Why Zebras Don’t Get Ulcers, by Robert Sapolsky

In this humorous and informative book, Robert Sapolsky explains how and why stress affects our bodies. The premise is that prey animals like zebras use a stress response in an evolutionary sensible way by upping certain hormones while they are being hunted, but then the zebras’ stress levels drop again when they escape. Humans have the same bodily changes, only our stress tends to be small amounts for long periods of time, meaning the effects on the nervous system (lower digestion, higher blood pressure, reduced growth, etc.) remain continuously activated. Therefore, human stress is not sensible from an evolutionary standpoint. Each chapter in Sapolsky’s book covers a different bodily system and explains in detail how and why stress affects it. He ends with a rather lengthy description of how lower socio-economic status affects our bodies. Although this section was interesting, it seemed a bit lengthy and out of place from the rest of the book. The subject could be a book all on its own. 

One thing I loved about this book is it’s approachability. It was easy to read and made me laugh several times each chapter. Sapolsky has an excellent dry sense of humor. He also included a picture of baboons smack in the middle of his book for seemingly no reason. That made me laugh as well.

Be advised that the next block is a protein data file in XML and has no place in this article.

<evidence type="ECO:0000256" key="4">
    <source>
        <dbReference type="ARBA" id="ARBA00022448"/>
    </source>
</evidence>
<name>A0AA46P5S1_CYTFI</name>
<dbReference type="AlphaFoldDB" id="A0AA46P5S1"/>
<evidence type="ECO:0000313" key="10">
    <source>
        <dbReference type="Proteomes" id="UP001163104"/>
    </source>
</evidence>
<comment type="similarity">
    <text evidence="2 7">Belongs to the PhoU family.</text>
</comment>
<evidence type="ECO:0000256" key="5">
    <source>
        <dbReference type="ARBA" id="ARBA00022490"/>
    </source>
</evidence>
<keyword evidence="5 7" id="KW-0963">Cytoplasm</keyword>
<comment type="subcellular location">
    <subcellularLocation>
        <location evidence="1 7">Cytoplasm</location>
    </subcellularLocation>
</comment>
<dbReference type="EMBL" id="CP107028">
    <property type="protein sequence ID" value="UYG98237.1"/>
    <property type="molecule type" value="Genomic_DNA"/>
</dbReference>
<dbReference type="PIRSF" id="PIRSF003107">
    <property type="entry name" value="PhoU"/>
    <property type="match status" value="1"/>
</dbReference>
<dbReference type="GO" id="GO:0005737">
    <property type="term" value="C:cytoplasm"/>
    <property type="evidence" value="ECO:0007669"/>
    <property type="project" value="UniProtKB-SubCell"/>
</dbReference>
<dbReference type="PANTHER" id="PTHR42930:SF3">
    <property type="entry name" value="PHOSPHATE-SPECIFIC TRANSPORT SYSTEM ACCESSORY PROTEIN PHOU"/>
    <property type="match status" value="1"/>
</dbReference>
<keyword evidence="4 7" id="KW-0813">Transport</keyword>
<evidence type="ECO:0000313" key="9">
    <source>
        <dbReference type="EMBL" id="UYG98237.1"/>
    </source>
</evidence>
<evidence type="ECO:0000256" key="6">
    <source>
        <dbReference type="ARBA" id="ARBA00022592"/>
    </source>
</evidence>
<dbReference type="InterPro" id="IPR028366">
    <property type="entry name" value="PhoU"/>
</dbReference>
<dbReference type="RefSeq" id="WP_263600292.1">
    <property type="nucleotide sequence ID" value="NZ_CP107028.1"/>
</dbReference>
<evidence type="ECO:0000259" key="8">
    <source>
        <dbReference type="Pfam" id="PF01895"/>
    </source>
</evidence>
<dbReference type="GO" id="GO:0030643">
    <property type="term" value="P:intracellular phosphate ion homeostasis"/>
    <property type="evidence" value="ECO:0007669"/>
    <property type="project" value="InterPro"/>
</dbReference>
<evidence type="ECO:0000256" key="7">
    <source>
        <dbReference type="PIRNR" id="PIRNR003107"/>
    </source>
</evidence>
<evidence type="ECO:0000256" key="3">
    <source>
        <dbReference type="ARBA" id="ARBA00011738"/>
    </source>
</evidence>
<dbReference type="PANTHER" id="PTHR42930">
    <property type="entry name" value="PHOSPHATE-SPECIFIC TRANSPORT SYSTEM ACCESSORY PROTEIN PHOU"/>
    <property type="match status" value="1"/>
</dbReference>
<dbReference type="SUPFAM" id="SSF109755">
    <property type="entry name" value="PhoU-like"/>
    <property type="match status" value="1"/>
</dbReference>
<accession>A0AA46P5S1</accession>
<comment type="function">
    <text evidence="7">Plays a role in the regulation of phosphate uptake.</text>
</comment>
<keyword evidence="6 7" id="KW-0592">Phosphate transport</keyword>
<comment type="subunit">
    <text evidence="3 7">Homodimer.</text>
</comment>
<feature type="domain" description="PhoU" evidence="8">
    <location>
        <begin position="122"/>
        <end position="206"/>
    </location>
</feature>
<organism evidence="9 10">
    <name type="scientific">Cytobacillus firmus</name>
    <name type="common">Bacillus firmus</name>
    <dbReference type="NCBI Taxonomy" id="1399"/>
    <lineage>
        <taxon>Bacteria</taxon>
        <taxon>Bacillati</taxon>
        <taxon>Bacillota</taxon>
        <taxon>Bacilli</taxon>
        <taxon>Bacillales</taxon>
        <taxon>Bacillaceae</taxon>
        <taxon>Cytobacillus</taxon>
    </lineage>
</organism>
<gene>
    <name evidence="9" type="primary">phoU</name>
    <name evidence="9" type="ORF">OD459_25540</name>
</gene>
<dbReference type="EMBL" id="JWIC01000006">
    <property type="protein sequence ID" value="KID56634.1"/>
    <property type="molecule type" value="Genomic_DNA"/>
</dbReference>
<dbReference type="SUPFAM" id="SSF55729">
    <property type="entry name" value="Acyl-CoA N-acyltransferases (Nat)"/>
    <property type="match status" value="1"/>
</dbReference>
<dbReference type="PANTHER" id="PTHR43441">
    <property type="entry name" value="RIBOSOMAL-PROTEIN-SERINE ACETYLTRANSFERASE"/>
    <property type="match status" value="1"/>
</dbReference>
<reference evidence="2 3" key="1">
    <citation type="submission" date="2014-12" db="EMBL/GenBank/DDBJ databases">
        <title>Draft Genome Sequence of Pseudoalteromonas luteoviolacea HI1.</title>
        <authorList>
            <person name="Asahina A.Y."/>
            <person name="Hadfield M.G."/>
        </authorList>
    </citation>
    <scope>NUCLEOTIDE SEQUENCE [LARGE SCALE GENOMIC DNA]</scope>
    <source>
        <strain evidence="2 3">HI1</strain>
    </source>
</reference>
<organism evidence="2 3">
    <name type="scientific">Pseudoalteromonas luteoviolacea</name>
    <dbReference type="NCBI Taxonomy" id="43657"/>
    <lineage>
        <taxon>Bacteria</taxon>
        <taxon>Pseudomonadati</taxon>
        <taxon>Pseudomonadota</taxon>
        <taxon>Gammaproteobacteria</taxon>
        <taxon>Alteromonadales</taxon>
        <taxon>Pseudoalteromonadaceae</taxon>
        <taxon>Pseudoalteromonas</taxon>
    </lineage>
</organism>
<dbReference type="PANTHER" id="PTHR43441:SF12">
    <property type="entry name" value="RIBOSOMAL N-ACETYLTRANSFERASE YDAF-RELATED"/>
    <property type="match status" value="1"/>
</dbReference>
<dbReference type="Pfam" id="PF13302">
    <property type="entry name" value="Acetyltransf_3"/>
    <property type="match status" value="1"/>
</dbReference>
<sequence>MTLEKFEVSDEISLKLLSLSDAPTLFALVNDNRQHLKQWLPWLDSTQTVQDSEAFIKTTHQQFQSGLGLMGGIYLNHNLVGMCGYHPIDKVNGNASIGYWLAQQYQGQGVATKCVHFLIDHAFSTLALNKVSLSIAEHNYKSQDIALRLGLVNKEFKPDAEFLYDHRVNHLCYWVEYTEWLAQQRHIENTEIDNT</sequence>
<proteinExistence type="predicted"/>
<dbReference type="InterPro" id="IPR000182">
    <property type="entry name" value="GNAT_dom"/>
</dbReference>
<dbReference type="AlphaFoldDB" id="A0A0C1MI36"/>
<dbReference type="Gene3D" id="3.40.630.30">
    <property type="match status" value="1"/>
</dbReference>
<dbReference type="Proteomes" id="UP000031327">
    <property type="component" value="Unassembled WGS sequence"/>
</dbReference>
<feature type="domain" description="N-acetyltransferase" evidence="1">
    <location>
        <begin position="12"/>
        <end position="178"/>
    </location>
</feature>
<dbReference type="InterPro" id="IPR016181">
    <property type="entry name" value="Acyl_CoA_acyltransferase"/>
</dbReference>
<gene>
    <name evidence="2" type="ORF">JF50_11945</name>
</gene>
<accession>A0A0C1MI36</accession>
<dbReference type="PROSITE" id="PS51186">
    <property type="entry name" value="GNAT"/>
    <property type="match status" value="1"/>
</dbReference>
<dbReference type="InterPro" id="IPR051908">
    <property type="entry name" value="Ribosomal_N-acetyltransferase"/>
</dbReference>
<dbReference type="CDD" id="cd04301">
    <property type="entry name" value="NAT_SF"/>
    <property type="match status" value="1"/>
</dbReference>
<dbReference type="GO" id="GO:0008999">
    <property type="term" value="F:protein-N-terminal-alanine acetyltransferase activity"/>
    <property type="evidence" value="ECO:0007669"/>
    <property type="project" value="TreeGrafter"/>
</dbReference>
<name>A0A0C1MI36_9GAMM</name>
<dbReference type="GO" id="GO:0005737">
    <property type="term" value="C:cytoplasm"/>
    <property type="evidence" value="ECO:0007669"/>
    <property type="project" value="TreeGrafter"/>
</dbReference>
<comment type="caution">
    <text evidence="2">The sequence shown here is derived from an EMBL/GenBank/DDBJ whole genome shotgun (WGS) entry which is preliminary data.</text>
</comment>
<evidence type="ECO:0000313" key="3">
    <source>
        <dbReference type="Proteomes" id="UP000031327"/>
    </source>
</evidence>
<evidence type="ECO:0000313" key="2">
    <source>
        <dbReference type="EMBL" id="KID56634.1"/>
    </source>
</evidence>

I was listening to his companion set of lectures Stress and Your Body concurrently, though I dropped behind and still have several lectures yet to finish of the course. You can see some details of the information covered in the book and lectures if you check out the above link. In hindsight, although both were enjoyable, only one or the other was necessary as most of the material was exactly the same – even to the wording. 

This is a very stressful book to read, so watch out if you are prone to stress. 

(For another theory about why stress evolved, you can check out my review of the Noonday Demon by Andrew Solomon). 

4 thoughts on “Why Zebras Don’t Get Ulcers, by Robert Sapolsky

  1. This sounds interesting, but it does also seem like it could be a stressful and depressing read! Is there anything he suggests as a way of dealing with stress? If not, I might prefer not to know just how bad things are 🙂


  2. He did have a chapter at the end explaining how to reduce stress, but it wasn't anything particularly new or enlightening, and it wasn't the point of the book. Yes, it was stressful to read, but I'm generally able to set that sort of stress aside. I have so many other stressors to worry about.


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